Seven hundred University websites to change platform
By Neale McDevitt
Moving is never fun. There’s the packing, the schlepping all your stuff from here to there, the unpacking and installing and, of course, making sure nothing got lost in transit.
For Karl Jarosiewicz, Senior Manager, Web Production, and his team of web developers, the next 14 months is going to feel somewhat akin to an extended move as they help transfer between 650 and 700 McGill websites from the old web publishing platform to a new one. The one big difference? They’ll have upward of 800 movers helping them.
In fact, the Web Development and Production team, along with trainers from IT Customer Services will facilitate hundreds of McGill web managers and editors as they transfer their respective pages. If all goes according to schedule, McGill’s myriad of web pages will be up and running on the new Web Management System by December 2011.
“We’re trying to make this as simple as possible,” Jarosiewicz said. “We’re not asking the web managers to cut and paste each page. The process involves eight steps and uses migration tools – little pieces of software and scripts – that pulls information from the old system and puts it in a similar space in the new system. It takes all the menus, page content, documents, images, video files, etc. and puts them in the correct places on the new website. That’s about 75 per cent of the job right there.”
The move to this new open-source platform is a natural evolution for McGill websites that will allow for increased flexibility, accessibility and expandability.
“We developed the old platform in-house with a very small contingent of developers and programmers,” Jarosiewicz explained. “Over the years, we’ve found that it is difficult to maintain the platform and to build on it at the same time with just a handful of developers. When we started doing this, close to 10 years ago, there was no affordable alternative, no better tool than the one we could build. But that’s no longer true. There are some terrific things out there, and this new platform answers virtually all of our needs.”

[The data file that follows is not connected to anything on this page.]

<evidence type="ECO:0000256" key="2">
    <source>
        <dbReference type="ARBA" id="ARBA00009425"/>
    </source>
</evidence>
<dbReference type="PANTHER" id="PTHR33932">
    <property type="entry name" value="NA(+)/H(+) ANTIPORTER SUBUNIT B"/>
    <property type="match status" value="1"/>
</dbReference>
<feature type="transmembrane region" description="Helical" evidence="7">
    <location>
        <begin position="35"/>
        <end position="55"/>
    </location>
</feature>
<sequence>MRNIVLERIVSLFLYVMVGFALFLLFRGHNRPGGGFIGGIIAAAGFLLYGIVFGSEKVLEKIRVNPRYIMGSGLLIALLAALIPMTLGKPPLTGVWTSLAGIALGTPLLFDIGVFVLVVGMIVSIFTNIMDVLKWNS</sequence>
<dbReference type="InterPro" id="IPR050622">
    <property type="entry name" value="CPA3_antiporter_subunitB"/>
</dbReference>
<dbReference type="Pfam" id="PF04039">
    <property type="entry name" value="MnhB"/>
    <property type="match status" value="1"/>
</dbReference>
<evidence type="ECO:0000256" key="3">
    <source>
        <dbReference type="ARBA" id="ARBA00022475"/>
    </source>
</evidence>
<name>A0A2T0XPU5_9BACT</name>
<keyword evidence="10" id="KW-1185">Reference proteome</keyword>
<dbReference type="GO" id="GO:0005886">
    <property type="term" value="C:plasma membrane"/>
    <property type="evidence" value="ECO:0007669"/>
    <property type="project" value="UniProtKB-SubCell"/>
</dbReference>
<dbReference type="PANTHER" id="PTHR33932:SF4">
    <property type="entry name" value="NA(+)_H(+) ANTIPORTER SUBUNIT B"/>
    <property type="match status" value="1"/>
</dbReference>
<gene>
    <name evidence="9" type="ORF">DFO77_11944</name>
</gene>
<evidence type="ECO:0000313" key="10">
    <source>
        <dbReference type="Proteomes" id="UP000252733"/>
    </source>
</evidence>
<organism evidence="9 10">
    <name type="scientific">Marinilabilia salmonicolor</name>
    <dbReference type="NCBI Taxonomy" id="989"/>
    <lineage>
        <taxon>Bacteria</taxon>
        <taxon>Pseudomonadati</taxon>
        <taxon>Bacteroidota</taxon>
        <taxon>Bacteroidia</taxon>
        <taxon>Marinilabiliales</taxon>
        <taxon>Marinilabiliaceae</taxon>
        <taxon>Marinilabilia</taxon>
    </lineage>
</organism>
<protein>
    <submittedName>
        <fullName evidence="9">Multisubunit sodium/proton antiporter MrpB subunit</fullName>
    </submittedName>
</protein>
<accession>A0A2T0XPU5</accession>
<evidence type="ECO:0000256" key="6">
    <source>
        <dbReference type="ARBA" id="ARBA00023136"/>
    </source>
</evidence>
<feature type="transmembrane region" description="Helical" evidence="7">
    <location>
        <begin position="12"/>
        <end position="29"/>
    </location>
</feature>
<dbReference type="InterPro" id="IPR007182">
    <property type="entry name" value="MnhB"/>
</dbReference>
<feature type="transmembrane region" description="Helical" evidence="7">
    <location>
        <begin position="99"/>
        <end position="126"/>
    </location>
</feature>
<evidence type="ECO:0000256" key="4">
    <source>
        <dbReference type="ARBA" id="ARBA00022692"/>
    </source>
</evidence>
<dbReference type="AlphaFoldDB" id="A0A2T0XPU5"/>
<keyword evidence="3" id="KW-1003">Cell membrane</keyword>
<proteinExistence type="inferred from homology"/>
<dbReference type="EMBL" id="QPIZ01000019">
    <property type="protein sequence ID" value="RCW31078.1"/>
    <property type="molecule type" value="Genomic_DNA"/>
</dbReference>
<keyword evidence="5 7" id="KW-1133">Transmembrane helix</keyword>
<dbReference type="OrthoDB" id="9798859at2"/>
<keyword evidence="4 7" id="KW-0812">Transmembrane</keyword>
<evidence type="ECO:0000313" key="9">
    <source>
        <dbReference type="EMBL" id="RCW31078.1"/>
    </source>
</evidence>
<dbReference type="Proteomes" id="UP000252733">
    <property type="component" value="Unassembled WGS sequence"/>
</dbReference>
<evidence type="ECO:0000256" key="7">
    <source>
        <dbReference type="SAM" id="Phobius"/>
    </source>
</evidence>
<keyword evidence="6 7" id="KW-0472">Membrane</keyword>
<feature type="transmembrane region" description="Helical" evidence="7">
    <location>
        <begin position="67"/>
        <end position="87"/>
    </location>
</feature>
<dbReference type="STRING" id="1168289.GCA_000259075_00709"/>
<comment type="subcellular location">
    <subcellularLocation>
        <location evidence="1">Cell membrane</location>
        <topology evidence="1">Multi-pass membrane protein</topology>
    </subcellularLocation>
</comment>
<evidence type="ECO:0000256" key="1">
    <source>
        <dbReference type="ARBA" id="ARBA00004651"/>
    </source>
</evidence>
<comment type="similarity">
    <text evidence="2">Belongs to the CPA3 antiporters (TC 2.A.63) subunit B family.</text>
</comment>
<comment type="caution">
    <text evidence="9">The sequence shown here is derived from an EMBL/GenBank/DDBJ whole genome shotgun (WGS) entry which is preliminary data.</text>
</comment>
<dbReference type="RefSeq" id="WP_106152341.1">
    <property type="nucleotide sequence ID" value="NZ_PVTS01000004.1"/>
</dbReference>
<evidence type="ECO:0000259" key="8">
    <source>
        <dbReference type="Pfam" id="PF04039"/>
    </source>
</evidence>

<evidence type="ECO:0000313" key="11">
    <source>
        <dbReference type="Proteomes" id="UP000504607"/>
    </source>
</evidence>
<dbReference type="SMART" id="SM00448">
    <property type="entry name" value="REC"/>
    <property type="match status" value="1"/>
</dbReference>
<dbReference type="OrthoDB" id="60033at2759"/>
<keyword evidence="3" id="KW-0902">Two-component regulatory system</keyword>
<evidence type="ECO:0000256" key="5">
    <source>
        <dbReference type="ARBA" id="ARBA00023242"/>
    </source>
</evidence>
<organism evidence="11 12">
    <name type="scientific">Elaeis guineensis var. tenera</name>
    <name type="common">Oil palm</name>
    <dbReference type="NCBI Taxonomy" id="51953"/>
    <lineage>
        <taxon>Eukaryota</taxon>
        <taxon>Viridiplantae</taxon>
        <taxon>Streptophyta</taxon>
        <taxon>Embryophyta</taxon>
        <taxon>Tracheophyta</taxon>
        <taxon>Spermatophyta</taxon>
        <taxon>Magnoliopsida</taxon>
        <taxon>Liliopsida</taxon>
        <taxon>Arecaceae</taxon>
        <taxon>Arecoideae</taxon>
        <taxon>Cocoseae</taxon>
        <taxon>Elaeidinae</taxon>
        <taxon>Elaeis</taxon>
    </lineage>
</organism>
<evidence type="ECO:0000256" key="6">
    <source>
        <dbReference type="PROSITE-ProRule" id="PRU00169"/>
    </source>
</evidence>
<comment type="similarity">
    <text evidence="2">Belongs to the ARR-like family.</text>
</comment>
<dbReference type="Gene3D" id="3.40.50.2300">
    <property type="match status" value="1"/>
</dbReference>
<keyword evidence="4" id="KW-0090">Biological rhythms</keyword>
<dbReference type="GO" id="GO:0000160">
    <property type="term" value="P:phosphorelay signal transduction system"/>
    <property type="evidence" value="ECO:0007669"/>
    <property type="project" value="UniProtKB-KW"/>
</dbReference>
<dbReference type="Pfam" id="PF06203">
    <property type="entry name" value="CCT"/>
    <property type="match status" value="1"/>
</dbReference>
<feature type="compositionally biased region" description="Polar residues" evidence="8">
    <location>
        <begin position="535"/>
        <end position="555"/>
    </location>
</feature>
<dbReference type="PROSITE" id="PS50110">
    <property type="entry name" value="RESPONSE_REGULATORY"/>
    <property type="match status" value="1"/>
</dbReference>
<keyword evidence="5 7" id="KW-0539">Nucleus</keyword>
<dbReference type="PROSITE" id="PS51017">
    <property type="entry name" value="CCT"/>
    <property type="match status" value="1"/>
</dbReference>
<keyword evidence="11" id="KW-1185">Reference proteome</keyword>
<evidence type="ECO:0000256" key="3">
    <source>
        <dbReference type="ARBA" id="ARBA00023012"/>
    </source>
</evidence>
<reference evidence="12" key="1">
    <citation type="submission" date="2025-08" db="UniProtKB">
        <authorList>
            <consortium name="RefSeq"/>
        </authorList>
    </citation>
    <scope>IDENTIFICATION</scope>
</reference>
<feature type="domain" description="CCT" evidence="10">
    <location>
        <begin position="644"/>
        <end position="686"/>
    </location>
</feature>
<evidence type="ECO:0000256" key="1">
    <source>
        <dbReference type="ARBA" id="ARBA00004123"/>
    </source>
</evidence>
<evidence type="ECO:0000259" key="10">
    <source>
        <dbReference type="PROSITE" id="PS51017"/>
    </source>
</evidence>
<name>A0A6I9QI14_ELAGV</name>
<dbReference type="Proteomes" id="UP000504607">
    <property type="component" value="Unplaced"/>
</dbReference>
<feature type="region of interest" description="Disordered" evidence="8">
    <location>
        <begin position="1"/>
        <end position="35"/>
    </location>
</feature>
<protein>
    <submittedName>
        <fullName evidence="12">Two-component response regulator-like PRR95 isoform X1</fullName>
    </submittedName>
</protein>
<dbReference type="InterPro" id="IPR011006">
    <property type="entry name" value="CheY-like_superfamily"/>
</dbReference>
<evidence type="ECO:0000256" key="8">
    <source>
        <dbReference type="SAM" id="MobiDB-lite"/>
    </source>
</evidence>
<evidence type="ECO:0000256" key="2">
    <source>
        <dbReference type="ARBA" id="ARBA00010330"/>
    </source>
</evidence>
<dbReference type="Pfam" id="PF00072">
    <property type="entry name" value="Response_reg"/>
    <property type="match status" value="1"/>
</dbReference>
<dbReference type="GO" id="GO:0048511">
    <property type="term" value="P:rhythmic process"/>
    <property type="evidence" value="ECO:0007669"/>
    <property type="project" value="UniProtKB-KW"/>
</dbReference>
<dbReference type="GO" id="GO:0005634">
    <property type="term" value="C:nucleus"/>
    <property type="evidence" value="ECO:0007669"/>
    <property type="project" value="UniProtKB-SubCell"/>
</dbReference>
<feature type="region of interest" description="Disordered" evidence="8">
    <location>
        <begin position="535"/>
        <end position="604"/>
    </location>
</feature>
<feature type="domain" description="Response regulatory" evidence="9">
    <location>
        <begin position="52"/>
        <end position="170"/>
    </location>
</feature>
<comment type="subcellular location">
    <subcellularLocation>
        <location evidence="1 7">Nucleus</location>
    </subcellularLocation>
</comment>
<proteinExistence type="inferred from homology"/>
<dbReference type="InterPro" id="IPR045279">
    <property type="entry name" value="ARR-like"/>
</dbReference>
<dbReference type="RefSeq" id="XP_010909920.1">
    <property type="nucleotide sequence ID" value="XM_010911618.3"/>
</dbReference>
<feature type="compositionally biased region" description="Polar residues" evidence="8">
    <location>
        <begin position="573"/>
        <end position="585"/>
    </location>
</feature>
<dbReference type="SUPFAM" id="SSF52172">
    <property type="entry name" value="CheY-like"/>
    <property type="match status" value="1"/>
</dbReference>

McGill’s new platform is based on software called Drupal, a remarkable piece of work that is constantly being updated by some 100,000 developers worldwide. This extensive team checks and modifies the software from virtually every angle, be it from a security perspective, or for usability and accessibility for people who have visual impairments or motor skill issues. “They look at it through a whole range of perspectives much more thoroughly than we could ever do,” Jarosiewicz said.
Websites that use the same platform include The Economist, Sony BMG and the White House. Good enough for Obama, good enough for McGill.
An increasing number of universities are following suit because the module-based platform allows for all sorts of flexibility. These modules make it easy to do everything from integrating blogs and social media bookmarks to your web pages to protecting your pages so that users must sign in to access the secure information. “And if there isn’t an existing module, you can create one to fit your needs,” Jarosiewicz said. “For example, when we need to connect to Banner, if a module doesn’t exist, we can customize one to do the job.”
Like any move, this one has afforded McGill’s web gurus the opportunity to discard items that are no longer needed. The new web pages have a new look or theme. Along with an airier design, the pages no longer have the old global navigation tool running along the top. Instead, a single McGill Quick Links button at the top gives users access to a menu of essential University links. A footer at the bottom of the page displays important links for that unit. To see an example of a new website live, go to the Human Resources site at www.mcgill.ca/hr/.
To help with the migration, Jarosiewicz and his team have already held a trio of Lunch and Learn sessions for web managers and editors, with another being considered for November. As well, ICS offers regularly scheduled hands-on labs for web managers so that experts can walk them through any troubleshooting that is required. To start the process and register for the migration, web managers are asked to fill out an online request for at www.mcgill.ca/wms/